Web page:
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Former Madoff employee gets sentence of 2.5 years

On Dec. 10, a 48-year-old man was the fourth former employee of Bernard L. Madoff Investment Securities LLC. to be convicted and sentenced on securities fraud charges and conspiracy. The man worked as a computer programmer from 1991 to 2008, an era of Madoff's Ponzi scheme that cost investors billions.

The programmer received a 2.5-year sentence after being found guilty by a Manhattan federal jury in early 2014. This was also six years and one day after Madoff's initial arrest; Madoff himself is currently serving a 150-year prison term.

First-degree murder penalties

New York law categorizes murder as one of the most serious crimes a person can commit. In accordance with this stance, the punishments for first-degree murder are among the most strict that can be handed down by the court. Not all first-degree murder cases are handled in the same way, and not all of these cases may result in identical sentences. The actual circumstances of each particular case can have a profound impact on the way that the sentence is carried out.

Murder is one of the few crimes that can be legally punished by death. New York law allows for a sentence of death to be declared in certain cases. According to the New York penal code, a person who intentionally kills another person or kills a peace officer or correctional officer may be convicted of murder in the first degree. A conviction on this charge can be punished with a sentence of death or a lifetime term of incarceration without the possibility of parole.

What is involved in a Ponzi scheme?

Individuals in New York may have heard of Ponzi schemes. A Ponzi scheme is an illegal investment scheme in which money is generated from new investors. It is named for a man named Charles Ponzi who ran a fraudulent investment scheme in New England in the 1920s related to postage stamp speculation. Ponzi told investors they would get a 50 percent return after 90 days. After first supporting his scheme with international mail coupons, he then turned to using the funds of new investors to pay longer-term investors in the way that Ponzi schemes are known for today.

A Ponzi scheme eventually comes to an end when many investors want to cash out at the same time or it becomes difficult to find new investors, meaning money ceases to be generated. Ponzi schemes are characterized by a few things that they have in common, such as sellers who are unlicensed and investments that are unregistered, returns that show little to no fluctuation, issues with paperwork or receipt of payments, the promise of risk-free, high returns, and strategies that are complex and difficult to understand.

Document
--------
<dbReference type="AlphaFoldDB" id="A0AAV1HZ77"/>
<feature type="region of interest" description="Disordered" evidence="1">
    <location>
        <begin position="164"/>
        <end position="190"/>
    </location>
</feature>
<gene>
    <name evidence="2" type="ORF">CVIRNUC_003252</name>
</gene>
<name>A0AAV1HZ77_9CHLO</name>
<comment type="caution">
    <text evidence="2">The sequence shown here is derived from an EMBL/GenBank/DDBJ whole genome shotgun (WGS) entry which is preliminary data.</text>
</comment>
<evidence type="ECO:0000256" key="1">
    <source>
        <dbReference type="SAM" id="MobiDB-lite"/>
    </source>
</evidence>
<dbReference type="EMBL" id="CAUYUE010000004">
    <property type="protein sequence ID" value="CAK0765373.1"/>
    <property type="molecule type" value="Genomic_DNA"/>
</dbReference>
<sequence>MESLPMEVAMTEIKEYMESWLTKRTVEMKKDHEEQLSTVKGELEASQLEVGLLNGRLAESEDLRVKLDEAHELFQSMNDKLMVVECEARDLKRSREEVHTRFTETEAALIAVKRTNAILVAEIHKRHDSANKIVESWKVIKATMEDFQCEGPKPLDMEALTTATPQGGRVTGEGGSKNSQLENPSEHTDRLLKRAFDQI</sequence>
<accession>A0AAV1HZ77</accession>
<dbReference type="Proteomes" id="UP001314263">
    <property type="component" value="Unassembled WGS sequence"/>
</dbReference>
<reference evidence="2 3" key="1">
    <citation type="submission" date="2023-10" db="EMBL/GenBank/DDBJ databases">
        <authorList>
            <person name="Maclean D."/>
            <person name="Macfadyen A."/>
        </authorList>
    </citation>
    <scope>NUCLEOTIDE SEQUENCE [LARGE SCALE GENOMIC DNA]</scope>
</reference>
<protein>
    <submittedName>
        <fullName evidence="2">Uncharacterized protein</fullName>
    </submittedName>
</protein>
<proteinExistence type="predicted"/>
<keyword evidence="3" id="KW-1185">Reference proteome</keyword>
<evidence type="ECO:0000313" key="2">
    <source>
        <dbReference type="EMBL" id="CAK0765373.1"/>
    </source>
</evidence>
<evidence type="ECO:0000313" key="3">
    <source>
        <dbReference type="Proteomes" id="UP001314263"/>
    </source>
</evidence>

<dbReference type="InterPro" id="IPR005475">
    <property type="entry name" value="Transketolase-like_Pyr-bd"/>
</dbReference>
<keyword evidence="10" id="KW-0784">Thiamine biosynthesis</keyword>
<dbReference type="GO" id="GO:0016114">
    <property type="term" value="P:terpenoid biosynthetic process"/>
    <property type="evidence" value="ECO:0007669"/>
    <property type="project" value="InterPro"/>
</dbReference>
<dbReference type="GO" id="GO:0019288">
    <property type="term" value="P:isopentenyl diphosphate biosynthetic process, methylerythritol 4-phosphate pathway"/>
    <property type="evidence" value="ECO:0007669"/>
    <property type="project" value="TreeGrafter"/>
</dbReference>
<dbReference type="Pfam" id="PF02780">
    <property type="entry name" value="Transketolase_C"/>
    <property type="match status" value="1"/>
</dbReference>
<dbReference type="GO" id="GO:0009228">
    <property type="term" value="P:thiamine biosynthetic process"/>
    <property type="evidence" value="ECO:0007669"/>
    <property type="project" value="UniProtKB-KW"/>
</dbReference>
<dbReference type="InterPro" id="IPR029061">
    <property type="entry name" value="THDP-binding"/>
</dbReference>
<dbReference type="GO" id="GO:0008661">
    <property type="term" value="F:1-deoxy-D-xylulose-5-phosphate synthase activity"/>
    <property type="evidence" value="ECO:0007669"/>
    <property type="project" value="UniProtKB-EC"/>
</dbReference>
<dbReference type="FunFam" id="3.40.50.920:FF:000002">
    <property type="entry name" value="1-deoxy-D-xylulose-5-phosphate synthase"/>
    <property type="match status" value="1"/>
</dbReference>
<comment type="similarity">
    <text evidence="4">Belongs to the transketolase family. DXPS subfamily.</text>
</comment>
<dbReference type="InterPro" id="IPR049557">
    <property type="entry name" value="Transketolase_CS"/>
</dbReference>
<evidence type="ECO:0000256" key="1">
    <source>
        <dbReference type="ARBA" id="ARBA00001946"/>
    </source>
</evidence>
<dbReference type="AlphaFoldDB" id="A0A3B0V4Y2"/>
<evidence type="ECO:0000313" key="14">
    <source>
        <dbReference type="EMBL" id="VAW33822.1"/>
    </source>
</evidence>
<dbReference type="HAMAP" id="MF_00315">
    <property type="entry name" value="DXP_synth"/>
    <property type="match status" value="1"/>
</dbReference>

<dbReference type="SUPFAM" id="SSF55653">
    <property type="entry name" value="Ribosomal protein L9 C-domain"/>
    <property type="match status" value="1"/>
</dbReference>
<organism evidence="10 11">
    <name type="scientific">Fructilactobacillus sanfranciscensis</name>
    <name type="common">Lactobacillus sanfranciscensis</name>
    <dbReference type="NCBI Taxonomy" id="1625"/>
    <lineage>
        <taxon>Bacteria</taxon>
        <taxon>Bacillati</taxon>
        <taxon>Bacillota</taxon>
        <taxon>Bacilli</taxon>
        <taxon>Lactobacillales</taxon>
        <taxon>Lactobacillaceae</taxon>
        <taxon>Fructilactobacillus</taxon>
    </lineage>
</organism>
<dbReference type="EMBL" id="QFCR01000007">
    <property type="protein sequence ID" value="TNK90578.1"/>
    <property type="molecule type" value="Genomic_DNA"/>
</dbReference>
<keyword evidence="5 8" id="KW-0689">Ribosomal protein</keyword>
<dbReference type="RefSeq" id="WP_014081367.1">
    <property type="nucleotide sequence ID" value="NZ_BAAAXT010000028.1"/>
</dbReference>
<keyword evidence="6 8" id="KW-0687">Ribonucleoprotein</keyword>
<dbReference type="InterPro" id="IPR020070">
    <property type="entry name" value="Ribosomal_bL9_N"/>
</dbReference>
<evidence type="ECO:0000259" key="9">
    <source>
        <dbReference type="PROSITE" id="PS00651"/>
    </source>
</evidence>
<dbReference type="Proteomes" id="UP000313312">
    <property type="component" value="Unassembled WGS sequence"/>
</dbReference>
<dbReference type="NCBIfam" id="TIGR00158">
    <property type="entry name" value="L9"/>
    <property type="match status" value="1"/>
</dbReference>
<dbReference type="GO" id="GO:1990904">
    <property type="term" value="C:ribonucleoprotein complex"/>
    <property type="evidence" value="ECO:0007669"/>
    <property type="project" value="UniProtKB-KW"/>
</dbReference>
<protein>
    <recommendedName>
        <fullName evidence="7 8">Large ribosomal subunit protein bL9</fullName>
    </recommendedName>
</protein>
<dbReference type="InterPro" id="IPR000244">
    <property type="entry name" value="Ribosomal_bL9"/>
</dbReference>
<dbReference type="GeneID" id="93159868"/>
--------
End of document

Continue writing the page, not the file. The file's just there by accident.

Prior convictions play controversial role in sentencing

Prior convictions are playing a central and controversial role in the sentencing of a New York man who was convicted on a number of narcotics and robbery charges. The outcome of the man's case could influence the way prior convictions are handled in other federal criminal prosecutions. The controversy has to do with the federal prosecutors' use of 851 enhancements, which tack on time to sentences based on prior convictions. The enhancements are meant to punish repeat offenders, but critics say they're used to bully defendants into guilty pleas.

The 27-year-old New York man was offered 10-year sentence in 2012 in exchange for a guilty plea in his case. Prosecutors allegedly told him that if he didn't accept the deal and was found guilty at trial, they would use 851 enhancements to lengthen his sentence. He was found guilty, and prosecutors used the enhancement to tack on an additional 10 years to his 40-plus year minimum sentence.

Allegedly drunk driver charged after falling asleep

According to authorities, an alleged drunk driver fell asleep while driving in Staten Island on the West Shore Expressway around 2:10 p.m. on Thanksgiving Day. The driver, a 39-year-old Allentown, Pennsylvania, man, was apparently in the New Jersey-bound lanes when he fell asleep while in backed-up traffic.

Law enforcement authorities reported that when traffic began moving, the man's van remained stationary, forcing other vehicles to navigate around him as they proceeded on. When police responded, they allegedly found the man sound asleep with an open beer can sitting in his cup holder.